Sunday, May 13, 2012

"Mere Christianity" Forward

Not that much attention should be drawn to the forward as it is not a part of the original writings, nor is it written by the actual author in question, in this case C.S. Lewis, but this forward was particularly filled with wonderful gems of sunshiny encapsulations of that which is C.S. Lewis, that one(this "one" referring to me in this instance) could not help but share their enthusiasm for it.

In case of different editions of the book, I am specifically discussing the one by Kathleen Norris.

The beginning merely serviced to establish both Lewis' credentials, and Lewis' purpose, which are important, but mundane to the already informed and eager to read on(once again, I am making references to my own first reading of the tale).

She does delves into a matter that Mr. G.K. Chesterton also discusses.
"All our notions of progress and alll our advances in technological expertise have not  brought an end to war. Our declaring the notion of sin to be obsolete has not diminished human suffering. And the easy answers: blaming technology, or, for that matter, the world's religions, have not solved the problem. The problem, C.S. Lewis insists, is us." 

The line from the above exert that strikes me the most would have to be the one about "declaring the notion of sin obsolete," which is something Chesterton addresses head on,

"They begin with the fact of sin- a fact as practical as potatoes. Whether or no man could be washed in miraculous waters, there was no doubt at any rate that he wanted washing. But certain religious leaders in London, not mere materialists, have begun in our day not to deny the highly disputable water, but to deny the indisputable dirt. Certain new theologies dispute original sin, which is the only part of Christian theology which can really be proved."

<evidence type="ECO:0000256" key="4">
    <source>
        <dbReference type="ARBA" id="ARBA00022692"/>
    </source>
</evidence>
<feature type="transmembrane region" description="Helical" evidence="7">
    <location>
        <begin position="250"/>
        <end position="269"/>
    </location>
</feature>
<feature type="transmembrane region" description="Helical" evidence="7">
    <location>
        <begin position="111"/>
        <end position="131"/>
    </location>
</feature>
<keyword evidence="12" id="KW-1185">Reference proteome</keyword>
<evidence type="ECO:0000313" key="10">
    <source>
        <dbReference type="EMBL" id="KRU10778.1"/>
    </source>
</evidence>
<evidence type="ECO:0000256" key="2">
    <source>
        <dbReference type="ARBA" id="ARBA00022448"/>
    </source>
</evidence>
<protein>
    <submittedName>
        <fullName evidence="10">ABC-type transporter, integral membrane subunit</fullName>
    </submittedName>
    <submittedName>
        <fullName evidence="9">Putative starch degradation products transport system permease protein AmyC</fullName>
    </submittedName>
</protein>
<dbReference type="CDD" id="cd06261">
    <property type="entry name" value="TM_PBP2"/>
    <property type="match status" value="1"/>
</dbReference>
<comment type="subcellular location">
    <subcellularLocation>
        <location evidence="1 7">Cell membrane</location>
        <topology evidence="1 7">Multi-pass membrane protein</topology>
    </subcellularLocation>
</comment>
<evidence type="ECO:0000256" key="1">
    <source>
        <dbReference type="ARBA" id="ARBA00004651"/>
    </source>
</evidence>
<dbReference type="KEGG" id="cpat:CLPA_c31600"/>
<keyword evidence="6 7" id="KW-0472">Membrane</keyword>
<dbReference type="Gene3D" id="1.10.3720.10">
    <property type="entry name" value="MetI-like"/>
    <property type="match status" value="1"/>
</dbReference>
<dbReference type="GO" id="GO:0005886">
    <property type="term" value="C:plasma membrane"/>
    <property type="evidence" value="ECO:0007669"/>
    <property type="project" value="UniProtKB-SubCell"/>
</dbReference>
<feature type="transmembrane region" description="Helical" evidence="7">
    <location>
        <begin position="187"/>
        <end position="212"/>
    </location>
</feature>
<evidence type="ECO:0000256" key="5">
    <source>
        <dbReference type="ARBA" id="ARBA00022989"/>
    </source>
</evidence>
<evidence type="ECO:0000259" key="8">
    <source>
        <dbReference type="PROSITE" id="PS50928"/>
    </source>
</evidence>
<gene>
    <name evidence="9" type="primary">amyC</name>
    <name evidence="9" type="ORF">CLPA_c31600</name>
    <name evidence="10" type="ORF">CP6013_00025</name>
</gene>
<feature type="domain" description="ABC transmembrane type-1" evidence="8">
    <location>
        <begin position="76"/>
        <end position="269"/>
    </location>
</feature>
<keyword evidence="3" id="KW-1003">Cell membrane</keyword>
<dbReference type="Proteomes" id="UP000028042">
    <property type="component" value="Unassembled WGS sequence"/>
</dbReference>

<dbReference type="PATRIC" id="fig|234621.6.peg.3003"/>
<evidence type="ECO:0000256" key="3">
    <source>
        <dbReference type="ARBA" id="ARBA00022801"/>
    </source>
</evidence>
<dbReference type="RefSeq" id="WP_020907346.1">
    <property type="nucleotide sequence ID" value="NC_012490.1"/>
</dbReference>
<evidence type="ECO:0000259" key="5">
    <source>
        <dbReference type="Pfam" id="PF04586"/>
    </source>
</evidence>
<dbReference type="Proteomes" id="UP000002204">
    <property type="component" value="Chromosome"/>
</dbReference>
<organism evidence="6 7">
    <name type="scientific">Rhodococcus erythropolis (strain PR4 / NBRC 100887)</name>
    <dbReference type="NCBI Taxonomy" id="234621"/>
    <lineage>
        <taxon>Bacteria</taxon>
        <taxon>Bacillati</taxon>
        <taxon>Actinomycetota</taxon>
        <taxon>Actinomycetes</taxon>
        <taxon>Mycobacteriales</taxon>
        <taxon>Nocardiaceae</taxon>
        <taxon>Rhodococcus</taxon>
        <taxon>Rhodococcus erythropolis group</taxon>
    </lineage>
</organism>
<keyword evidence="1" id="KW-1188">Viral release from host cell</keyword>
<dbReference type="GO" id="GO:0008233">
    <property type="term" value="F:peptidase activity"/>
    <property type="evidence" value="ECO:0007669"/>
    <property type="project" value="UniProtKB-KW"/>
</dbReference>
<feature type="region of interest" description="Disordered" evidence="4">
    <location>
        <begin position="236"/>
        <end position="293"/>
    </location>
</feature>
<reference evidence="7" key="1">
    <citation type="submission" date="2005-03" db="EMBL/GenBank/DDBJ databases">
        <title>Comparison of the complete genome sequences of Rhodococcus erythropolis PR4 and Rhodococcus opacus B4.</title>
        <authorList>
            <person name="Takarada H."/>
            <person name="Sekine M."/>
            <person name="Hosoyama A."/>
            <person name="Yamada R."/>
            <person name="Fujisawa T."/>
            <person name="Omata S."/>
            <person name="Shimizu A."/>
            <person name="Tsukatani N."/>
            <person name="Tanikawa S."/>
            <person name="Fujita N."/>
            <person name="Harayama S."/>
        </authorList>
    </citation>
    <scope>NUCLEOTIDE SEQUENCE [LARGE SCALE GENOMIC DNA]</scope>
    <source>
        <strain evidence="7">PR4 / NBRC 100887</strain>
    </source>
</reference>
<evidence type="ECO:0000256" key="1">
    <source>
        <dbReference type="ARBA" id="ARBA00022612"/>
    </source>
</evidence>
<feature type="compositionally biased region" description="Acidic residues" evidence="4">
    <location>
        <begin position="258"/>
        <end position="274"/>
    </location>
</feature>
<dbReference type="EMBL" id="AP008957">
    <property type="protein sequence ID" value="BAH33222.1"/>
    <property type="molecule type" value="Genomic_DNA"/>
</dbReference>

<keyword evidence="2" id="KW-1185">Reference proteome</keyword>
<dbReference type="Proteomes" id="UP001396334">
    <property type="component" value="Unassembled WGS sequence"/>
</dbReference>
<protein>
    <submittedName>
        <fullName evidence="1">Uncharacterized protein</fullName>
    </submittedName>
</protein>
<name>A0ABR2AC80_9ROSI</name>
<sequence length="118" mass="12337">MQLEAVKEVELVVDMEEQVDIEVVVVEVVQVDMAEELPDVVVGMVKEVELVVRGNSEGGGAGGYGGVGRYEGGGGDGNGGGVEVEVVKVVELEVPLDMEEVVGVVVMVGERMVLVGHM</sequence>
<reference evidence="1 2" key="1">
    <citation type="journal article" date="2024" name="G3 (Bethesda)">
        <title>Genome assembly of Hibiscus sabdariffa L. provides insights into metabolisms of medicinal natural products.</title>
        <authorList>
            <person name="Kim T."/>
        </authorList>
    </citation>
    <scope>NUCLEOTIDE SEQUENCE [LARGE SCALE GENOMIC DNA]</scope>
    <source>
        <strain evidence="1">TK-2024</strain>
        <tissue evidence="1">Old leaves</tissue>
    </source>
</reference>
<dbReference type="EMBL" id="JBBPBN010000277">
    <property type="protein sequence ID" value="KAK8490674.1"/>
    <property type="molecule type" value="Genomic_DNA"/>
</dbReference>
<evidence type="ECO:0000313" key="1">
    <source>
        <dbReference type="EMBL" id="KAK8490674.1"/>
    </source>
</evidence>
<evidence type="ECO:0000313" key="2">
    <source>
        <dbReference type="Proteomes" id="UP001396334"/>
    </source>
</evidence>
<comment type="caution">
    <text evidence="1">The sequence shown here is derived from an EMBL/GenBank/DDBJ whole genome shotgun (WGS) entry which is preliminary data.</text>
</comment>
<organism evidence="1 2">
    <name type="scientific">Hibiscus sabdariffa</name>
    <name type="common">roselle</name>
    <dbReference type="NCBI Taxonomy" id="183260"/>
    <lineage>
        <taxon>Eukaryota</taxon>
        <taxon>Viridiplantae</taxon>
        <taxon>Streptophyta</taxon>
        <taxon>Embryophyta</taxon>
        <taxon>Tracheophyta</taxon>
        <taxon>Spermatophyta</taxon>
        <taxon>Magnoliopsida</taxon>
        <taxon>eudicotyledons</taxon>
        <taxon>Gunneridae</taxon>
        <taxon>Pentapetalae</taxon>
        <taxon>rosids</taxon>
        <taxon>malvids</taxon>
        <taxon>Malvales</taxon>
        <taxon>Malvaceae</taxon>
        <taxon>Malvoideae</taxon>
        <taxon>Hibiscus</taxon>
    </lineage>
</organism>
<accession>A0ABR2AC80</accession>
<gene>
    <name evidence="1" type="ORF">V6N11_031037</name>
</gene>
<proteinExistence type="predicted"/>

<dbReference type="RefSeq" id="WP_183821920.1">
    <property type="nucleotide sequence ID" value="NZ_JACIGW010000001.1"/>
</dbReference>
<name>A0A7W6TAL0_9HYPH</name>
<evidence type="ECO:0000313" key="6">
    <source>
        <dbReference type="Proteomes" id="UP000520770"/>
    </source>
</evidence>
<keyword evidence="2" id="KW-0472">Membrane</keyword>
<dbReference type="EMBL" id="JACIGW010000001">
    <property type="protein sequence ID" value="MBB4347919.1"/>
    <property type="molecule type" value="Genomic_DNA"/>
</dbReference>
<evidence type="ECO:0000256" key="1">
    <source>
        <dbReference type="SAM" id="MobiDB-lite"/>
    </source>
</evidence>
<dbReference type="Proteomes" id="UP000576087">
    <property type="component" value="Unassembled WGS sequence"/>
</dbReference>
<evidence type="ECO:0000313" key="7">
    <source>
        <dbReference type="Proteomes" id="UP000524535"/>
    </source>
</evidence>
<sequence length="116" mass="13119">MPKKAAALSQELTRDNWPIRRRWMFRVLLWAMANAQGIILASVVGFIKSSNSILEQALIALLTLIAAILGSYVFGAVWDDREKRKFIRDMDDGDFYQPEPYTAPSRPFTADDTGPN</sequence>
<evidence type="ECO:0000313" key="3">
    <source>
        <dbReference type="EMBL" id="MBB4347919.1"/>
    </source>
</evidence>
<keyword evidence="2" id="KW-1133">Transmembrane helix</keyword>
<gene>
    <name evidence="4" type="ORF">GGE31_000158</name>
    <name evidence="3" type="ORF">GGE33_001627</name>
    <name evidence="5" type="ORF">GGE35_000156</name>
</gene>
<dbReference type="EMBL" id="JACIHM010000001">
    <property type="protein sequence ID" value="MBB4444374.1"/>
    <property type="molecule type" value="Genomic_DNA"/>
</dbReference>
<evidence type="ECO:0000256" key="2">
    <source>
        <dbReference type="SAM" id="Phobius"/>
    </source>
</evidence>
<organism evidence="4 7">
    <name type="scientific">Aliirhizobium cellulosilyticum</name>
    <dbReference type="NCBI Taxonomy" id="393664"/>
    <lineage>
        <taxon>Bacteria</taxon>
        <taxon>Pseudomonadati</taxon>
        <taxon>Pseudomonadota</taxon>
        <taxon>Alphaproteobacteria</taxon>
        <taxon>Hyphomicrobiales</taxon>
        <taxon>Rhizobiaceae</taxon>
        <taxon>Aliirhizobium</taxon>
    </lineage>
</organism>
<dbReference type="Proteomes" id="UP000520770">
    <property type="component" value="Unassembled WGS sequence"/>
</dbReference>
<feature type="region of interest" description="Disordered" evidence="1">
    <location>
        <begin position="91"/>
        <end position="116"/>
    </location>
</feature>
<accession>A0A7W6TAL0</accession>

(I would love to enumerate on the many things that follow from just this idea, but I have so many more gems from the forward to share).

On C.S. Lewis specifically she writes,
" C.S. Lewis, who was once described by a friend as a man in love with the imagination, believed that a complacent acceptance of the status quo reflects more than a failure of nerve."

In your face, my ever so silly psychology text. Modern psychology seeks to establish that if a thing can be proved to be "normal' then it must be alright...thats what that quote reminded me of.

And finally,
"The Christianity Lewis espouses is humane, but not easy: it asks us to recognize that the great religious struggle is not fought on a spectacular battleground, but within the ordinary human heart, when every morning we awake and feel the pressures of the day crowding in on us, and we must decide what sort of immortals we wish to be."

...gasp...don't take yourself too seriously(consult last post)!


Don't take yourself too seriously...

My favorite authoress(upon things philosophical), Mrs. Madeleine L'Engle gives me great advice to follow in everyday practice. One of the most astounding and hard to follow thus far being her warning not to take yourself too seriously. On the battleground of apologetics, and in everyday life encounters, her warnings spur in me a now automatic response to check myself, to make certain that I have not fallen into that haughty holier-/better- than thou art attitude.

Eclipsing this perhaps,as concerns genuine importance, is G.K. Chesterton's words concerning the man who only needs to believe in himself.

He likens the man who believes in himself to such historical figures as Nero, who allegedly, and if true unsurprisingly, fiddled whilst flames engulfed and burned the great city of Rome down.

On complete self confidence he says,
"Complete self-confidence is not merely a sin; complete self confidence is a weakness. Believing utterly in one's self is a hysterical and superstitious belief"

Chesterton says such men reside in lunatic asylums, at the very least figuratively, as he writes,
"He is in the clean and well lit prison of one idea: he is sharpened to one painful point."

The point, per usual, calls for a happy medium(not like the ironic one portrayed in Mrs. L'Engle's A Wrinkle in Time, for that matter).

To achieve a happy medium, I think we are constantly required to actively practice such virtues as faith, hope, and charity, as well as temperance, fortitude, and prudence.

And so dear reader, (I know you must be out there somewhere...maybe), I charge thee to think upon this, and make sure in your daily life encounters you're not taking yourself too seriously.